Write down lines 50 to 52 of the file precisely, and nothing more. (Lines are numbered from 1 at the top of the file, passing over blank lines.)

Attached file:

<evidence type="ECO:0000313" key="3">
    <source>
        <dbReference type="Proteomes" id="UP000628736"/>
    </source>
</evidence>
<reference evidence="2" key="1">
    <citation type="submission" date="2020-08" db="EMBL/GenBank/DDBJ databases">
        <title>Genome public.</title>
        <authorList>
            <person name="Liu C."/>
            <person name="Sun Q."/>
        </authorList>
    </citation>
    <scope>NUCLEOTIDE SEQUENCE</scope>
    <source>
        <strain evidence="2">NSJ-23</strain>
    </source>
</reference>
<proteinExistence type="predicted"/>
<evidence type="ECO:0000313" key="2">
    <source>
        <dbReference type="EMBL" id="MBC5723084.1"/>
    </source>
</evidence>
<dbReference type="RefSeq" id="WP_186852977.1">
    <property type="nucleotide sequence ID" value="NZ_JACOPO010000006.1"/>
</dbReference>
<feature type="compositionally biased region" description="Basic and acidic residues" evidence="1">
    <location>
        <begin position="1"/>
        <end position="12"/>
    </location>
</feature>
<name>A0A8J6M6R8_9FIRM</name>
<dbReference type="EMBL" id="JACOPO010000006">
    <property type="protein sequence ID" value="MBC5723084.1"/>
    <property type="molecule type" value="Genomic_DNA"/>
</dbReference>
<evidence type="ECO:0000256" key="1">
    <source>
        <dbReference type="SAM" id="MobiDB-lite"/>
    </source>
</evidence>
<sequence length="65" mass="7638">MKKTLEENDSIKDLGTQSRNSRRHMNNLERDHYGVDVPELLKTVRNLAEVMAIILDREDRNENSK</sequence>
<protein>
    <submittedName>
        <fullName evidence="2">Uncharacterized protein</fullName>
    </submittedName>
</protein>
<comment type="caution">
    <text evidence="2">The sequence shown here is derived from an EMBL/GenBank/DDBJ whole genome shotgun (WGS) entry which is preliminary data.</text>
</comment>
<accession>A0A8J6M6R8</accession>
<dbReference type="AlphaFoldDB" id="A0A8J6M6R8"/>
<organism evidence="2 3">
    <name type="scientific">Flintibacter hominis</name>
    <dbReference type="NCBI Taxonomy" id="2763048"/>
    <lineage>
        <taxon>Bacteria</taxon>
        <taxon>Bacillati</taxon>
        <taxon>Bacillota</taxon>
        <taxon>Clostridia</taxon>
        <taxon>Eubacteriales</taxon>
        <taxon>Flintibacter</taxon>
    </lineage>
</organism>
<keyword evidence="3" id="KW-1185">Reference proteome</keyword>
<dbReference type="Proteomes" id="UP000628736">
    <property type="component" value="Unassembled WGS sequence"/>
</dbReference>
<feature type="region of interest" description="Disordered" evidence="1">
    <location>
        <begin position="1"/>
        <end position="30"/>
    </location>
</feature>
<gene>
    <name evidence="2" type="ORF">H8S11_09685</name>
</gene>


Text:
<comment type="caution">
    <text evidence="2">The sequence shown here is derived from an EMBL/GenBank/DDBJ whole genome shotgun (WGS) entry which is preliminary data.</text>
</comment>